Nayanika Mookherjee is the writer of The Spectral Wound: Sexual Violence, Public Memories, and the Bangladesh War of 1971 which traces the public memory of rape of 1971 in the forty years of independent Bangladesh. Her panel on Birangonas caused a stir at the Dhaka Literary Festival 2016, and delved into her understanding of our war history. During this talk, she highlighted how the experiences of wartime rape are folded for the birangonas in the minutae of everyday life. Excerpts:
How did you get drawn into researching the Birangonas?
In 1992, when I was an undergraduate student in Presidency College, one of the first formative political events for me was the attack on Babri Masjid. I remember the curfews and the rumours of inter-community sexual violence, and that brought forth the feminist question to me – why are men killed and women raped? It was also a time when violent conflicts were going on in Bosnia and Rwanda. Also, I knew that the government of Bangladesh named the raped victims of the 1971 war as Birangona. This is an unprecedented step taken by Bangladesh that has not been taken anywhere else in any other instance of wartime sexual violence.
Your critique of the visual narratives, in terms of stereotyping the Birangonas, is very original. How would you view their representation in the literature written after the Liberation War?
The literature of the 1970s had various instances where the Birangonas are referred to but in very black and white terms and there is a reemergence of this in the 1990s as well. But in the 1980s, we see the imagery of the Birangona with a much more critical and interrogative voice. After 2000, there is a much more critical shift in the literature such as Shaheen Akhtar’s Talash as well as Yasmine Kabir’s film A Certain Liberation.
Would you tell us a little more about the literature on wartime sexual violence?
It's coming up throughout in various kinds of literary accounts in various ways. For example, in Rudro Mohammad Shahidullah's poem, “Batashe Lasher Gondho,” he refers to the flag as being a bloodied sari – the superimposing of the nation as mother on the Birangona is happening constantly.
Do you think the ‘mother figure’ in the nationalistic discourse is problematic?
The mother figure as a mobilising trope does put lots of women in these boxes of “respectability.” So questions should arise if we can have a sex worker as a figure of the nation, or even a single woman who isn’t a mother? At the same time, the mother figure has been very mobilising - the very song Shonar Bangla exemplifies the nation as mother and is extremely moving.
Do you think the Birangonas are associated more with a sense of shame rather than their heroism?
As I argued in my book, on one level the heroic imagery of the Birangona is there, but there is also an ambiguity about her sexuality having been transgressed. Hence it is important to look at the post-war life trajectory of the women.
For example, one of the women I worked with had a brother who went off to war, leaving his young wife in his elder sister's care. When the Pakistani army came, the elder sister put herself forward to protect her sister-in-law. Her parents were crying knowing precisely what their daughter was risking and every night, the Pakistani army jeep came, and took her away. After the war she moved to Dhaka and one day on a bus, she heard people laughing as they went past the “Birangona office.” She however felt a quiet sense of recognition, even if people didn't understand what she had been through.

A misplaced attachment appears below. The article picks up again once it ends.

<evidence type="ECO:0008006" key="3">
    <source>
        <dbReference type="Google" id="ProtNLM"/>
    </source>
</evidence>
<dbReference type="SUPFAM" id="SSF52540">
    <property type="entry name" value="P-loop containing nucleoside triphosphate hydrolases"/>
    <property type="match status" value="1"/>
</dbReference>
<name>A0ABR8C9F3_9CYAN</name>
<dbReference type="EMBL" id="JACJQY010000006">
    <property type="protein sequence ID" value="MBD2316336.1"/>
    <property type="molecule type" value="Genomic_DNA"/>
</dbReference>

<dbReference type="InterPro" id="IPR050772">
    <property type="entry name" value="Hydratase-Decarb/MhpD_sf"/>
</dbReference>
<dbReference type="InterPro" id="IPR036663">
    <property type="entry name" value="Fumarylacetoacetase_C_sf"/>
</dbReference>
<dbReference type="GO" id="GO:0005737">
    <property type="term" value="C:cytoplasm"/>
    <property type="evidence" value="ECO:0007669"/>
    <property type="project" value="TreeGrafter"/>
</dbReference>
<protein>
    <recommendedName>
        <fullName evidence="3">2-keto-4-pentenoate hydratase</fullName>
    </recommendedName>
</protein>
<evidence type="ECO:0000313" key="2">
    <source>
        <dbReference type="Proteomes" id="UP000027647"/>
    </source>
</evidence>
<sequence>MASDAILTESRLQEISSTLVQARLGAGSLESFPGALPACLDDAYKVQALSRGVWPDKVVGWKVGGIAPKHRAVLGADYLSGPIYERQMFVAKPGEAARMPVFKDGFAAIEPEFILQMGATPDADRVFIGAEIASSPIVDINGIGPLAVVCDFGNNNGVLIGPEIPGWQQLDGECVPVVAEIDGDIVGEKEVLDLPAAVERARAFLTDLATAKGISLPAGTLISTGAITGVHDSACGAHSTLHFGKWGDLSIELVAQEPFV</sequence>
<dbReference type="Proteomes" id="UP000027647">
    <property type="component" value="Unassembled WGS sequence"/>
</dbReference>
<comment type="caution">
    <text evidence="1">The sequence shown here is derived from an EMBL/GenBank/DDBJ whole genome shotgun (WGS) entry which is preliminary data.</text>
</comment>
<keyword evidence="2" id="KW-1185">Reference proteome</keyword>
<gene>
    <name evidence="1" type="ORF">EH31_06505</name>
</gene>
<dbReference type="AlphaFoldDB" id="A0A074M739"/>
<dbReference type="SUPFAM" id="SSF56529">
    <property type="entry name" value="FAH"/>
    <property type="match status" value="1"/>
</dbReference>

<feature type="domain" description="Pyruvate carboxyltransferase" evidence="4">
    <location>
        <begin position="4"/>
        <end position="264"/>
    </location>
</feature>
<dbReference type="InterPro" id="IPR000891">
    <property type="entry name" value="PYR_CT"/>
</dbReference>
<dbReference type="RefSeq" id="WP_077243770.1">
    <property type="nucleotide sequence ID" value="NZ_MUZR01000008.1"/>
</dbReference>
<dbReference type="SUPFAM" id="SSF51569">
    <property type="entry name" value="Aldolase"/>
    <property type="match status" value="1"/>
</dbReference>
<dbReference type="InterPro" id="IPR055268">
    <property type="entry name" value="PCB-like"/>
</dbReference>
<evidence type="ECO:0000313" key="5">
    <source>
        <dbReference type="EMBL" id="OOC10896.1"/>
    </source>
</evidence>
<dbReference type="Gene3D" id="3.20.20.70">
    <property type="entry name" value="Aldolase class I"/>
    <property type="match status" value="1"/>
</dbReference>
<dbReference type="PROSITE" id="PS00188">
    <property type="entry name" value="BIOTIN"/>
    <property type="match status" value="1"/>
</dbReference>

Another woman I know was married to her childhood sweetheart during the war, and was pregnant during 1971. When the army came, she had to watch her husband get killed and then they found her, but her narrative cuts off there, and jumps to after the war. She said, “Because of what happened to me, I had to marry my cousin whom I never respected, and I am not allowed to even have a picture of my first husband in the house.”
So for her, the real loss is that she can't evoke the memory of her first husband whom she loves so much, more than the 'shame' or 'heroism' – these terms need to be understood in the context in which they are being evoked.
How do you think we could address the problem of stereotyping the Birangonas that underlies the societal expectation that they should always feel shame?
For me the wider question that all this leads to is -- how can we talk about women who were raped without the wound? My research is about getting away from the idea that this woman has become “abnormal” after the war because of what happened to her. Many of these women's lives are carrying on. What happened next depended on the power structures that they were based in – if this woman was already poor, people would try and belittle them even more by reminding her of “the incident.”
The everydayness of the violence perpetuates existing hierarchies and inequalities on people, and it is important for us to ask when, why and how the stigma against them is being evoked. We need to understand the political economy in which the stigma is invoked rather than explain it through blanket statements that “they are religious, illiterate, rural and hence subject all birangonas to stigma and ostracise all of them.” That is not the case. I am not denying that did not happen but that is the only narrative that is repeated and that we know of the birangona. Instead, birangonas have lived their lives in various other complex ways which we need to know to understand the experience of wartime rape in 1971.